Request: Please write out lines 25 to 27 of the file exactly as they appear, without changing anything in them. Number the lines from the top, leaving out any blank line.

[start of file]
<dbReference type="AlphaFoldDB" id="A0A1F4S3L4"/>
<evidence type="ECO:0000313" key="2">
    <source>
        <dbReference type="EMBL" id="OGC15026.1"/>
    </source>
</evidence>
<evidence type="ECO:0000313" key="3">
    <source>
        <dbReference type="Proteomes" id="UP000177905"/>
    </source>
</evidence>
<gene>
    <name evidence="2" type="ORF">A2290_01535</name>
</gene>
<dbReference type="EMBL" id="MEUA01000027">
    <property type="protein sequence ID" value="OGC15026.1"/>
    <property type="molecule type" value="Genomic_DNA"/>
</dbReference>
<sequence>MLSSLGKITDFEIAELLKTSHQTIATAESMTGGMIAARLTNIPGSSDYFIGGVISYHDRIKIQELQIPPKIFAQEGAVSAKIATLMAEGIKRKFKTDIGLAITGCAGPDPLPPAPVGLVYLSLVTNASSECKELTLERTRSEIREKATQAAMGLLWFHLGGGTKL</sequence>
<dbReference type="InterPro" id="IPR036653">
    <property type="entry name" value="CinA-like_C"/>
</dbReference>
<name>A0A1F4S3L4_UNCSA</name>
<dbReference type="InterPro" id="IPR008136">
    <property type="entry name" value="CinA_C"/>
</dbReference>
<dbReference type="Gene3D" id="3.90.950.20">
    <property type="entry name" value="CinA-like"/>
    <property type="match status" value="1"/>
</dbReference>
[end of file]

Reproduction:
    <property type="entry name" value="CinA_C"/>
</dbReference>
<dbReference type="Gene3D" id="3.90.950.20">